Extractive institutions ensured that the limited gains of growth in Afghanistan were cornered by political elites like warlords, writes N. Chandra Mohan for South Asia Monitor
There are no words to describe the tragedy unfolding in Afghanistan. Three-fifths of its 38 million people may go hungry this winter. In normal times, half the population was poor, subsisting on less than $1.90 a day. Poverty may become near-universal by mid-2022.
Following the takeover by the Taliban in August, Afghanistan’s economy has collapsed, with the national output of goods and services or gross domestic product (GDP) likely to contract by as much as 20-30 percent this year after the Covid-19-related plunge of 2.4 percent in 2020, according to the World Bank. The country faces a humanitarian and economic disaster.
Afghanistan’s woes, however, are not of recent provenance. They are long-standing as it has been racked by political instability and institutional weakness. Afghanistan has remained dirt-poor – its per capita income of $509 in 2020 is one of the lowest in the world -- largely because of extractive institutions which result in lack of property rights, law and order or well-functioning legal systems and the stifling dominance of national and, more often, local elites (read warlords) over political and economic life, according to Daron Acemoglu and James Robinson in their book “Why Nations Fail: The Origins of Power, Prosperity and Poverty”.
A country surviving on aid
Afghanistan is an aid-dependent economy that received $150 billion of non-military aid from the US, plus billions more from its allies and international organizations from 2001 to 2020. Grants financed 75 percent of public expenditure and 50 percent of the budget. High aid inflows drove the service economy in cities like construction, procurement and employment opportunities associated with spending by government and aid agencies. Private sector activity unrelated to aid or security like manufacturing was constrained by deep-rooted political instability and corruption, according to the South Asia Economic Focus of the World Bank.
All this foreign aid didn’t transform Afghanistan’s economic fortunes as it remained poor. Between 2013 and 2020, the average annual GDP growth was a lowly 2.2 percent with the size of the economy smaller in 2020 than in 2013. Per capita income steadily declined in absolute terms over this period, indicating deteriorating living standards of Afghans.
Extractive institutions ensured that the limited gains of growth in Afghanistan were cornered by political elites like warlords. Foreign aid was siphoned off, if not plundered, with only 10 or at most 20 percent of aid reaching its intended target. Aid did not improve life for ordinary Afghans.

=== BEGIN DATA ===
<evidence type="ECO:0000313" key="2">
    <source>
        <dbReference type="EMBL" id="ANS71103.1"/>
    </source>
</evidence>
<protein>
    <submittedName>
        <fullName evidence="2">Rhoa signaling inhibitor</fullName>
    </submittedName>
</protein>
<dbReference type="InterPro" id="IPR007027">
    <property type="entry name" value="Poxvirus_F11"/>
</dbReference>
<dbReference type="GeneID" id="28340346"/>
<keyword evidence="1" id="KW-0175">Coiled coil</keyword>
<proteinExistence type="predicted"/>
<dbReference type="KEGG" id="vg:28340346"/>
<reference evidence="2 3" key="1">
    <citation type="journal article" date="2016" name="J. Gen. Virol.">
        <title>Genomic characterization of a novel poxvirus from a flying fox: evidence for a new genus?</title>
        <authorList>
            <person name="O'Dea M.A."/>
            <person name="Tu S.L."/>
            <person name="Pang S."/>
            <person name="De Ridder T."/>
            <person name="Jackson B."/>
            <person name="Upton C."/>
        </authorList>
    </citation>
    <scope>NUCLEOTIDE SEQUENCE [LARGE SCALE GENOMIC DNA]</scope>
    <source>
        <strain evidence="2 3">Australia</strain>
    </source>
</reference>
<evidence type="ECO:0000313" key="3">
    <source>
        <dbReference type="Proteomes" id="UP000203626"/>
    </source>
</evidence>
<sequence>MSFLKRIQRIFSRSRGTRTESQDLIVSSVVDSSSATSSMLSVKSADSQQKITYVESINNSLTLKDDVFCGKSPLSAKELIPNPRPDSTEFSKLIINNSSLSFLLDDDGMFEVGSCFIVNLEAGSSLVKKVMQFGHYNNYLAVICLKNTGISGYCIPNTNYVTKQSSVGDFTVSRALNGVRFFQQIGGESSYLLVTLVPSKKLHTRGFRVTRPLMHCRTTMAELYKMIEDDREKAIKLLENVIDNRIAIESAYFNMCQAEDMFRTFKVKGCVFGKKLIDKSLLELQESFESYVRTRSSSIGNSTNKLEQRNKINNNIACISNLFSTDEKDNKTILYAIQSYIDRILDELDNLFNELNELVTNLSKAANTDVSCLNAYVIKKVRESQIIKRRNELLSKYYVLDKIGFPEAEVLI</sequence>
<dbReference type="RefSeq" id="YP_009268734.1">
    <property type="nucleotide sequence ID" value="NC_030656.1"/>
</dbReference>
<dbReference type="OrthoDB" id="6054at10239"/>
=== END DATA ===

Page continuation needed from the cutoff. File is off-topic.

Aid promotes education
However, some of the aid did make a difference in building healthcare facilities and schools, particularly for girls, in areas where none existed before. Around 20,000 elementary schools and a number of universities were built. Enrollment of students rose from 900,000 in 2001 to 9.5 million. The number of enrolled in higher education increased from 7,000 in 2001 to about 200,000 in 2019.
From no female college students in 2001, there were 54, 861 in 2019. The share of girls among all students reached 39 percent in 2020 versus only 5,000 in 2001, according to Mohammad Qadam Shah, Assistant Professor of Global Development, Seattle Pacific University.
All these gains are now likely to be frittered away with the takeover by the Taliban. There is a sudden cutback in aid inflows while the US has frozen the $9 billion of Afghanistan’s forex reserves. This is triggering a collapse in health and education facilities, including payment of salaries to teachers. The government cannot pay civil servants.
Adding to these challenges are unpaid soldiers and exodus of professionals, according to Omar Sadr, an Assistant Professor at the American University of Afghanistan, Kabul, who is currently at the University of Pittsburgh, in a panel discussion organized by the South Asia Institute (SAI), Heidelberg University and South Asia Monitor (SAM).
The upshot is that Afghanistan’s aid-dependent economy faces the prospect of a free fall. Firms and households are unable to access savings and cash for transactions. The banking system is facing serious stress. There is no money to pay for even essential imports. Drought conditions in the countryside have resulted in shortages of food grains. All of these contribute to a severe contraction in output and production and accelerating inflation this year.
With such a deep recession in the economy, the plunge in living standards makes for a serious humanitarian crisis as Afghans sink further into poverty and starvation and hunger stalk the land.
Unfortunately, there will be no respite for Afghanistan as the Taliban is unlikely to be able to govern. As the SAI-SAM panel discussion underscored, there is also a great degree of uncertainty over the group’s cohesion in the coming months amid reports of growing tensions within the Taliban among different groups and influential clans. Mullah Haibutullah Akhundzada, the group's reclusive leader, for instance, hasn't so far appeared in public. All of this is a recipe for a failed state with extractive institutions.
(The writer is an economics and business commentator based in New Delhi. His views are personal. He may be contacted at firstname.lastname@example.org)